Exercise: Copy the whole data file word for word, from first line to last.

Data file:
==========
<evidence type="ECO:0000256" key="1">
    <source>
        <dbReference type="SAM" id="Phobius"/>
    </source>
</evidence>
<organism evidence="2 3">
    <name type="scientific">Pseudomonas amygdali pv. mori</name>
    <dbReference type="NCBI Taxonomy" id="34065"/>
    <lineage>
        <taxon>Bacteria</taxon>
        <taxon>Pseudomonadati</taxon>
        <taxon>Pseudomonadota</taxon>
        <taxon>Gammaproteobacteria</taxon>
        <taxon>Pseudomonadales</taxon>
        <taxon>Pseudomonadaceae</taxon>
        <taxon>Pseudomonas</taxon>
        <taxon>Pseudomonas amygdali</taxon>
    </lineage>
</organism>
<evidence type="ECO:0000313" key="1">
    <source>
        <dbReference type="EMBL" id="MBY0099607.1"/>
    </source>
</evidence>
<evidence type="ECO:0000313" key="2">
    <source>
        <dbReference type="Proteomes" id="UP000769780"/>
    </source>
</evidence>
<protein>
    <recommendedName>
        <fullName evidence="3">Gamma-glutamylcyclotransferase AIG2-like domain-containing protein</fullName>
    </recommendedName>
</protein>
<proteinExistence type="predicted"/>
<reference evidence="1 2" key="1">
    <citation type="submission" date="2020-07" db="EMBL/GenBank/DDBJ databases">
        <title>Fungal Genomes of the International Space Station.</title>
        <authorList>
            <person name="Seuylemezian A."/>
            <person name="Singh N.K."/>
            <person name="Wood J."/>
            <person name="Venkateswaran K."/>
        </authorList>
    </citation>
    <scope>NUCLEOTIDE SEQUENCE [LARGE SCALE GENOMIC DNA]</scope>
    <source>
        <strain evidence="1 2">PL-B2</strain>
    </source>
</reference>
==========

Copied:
<evidence type="ECO:0000256" key="1">
    <source>
        <dbReference type="SAM" id="Phobius"/>
    </source>
</evidence>
<organism evidence="2 3">
    <name type="scientific">Pseudomonas amygdali pv. mori</name>
    <dbReference type="NCBI Taxonomy" id="34065"/>
    <lineage>
        <taxon>Bacteria</taxon>
        <taxon>Pseudomonadati</taxon>
        <taxon>Pseudomonadota</taxon>
        <taxon>Gammaproteobacteria</taxon>
        <taxon>Pseudomonadales</taxon>
        <taxon>Pseudomonadaceae</taxon>
        <taxon>Pseudomonas</taxon>
        <taxon>Pseudomonas amygdali</taxon>
    </lineage>
</organism>
<evidence type="ECO:0000313" key="1">
    <source>
        <dbReference type="EMBL" id="MBY0099607.1"/>
    </source>
</evidence>
<evidence type="ECO:0000313" key="2">
    <source>
        <dbReference type="Proteomes" id="UP000769780"/>
    </source>
</evidence>
<protein>
    <recommendedName>
        <fullName evidence="3">Gamma-glutamylcyclotransferase AIG2-like domain-containing protein</fullName>
    </recommendedName>
</protein>
<proteinExistence type="predicted"/>
<reference evidence="1 2" key="1">
    <citation type="submission" date="2020-07" db="EMBL/GenBank/DDBJ databases">
        <title>Fungal Genomes of the International Space Station.</title>
        <authorList>
            <person name="Seuylemezian A."/>
            <person name="Singh N.K."/>
            <person name="Wood J."/>
            <person name="Venkateswaran K."/>
        </authorList>
    </citation>
    <scope>NUCLEOTIDE SEQUENCE [LARGE SCALE GENOMIC DNA]</scope>
    <source>
        <strain evidence="1 2">PL-B2</strain>
    </source>
</reference>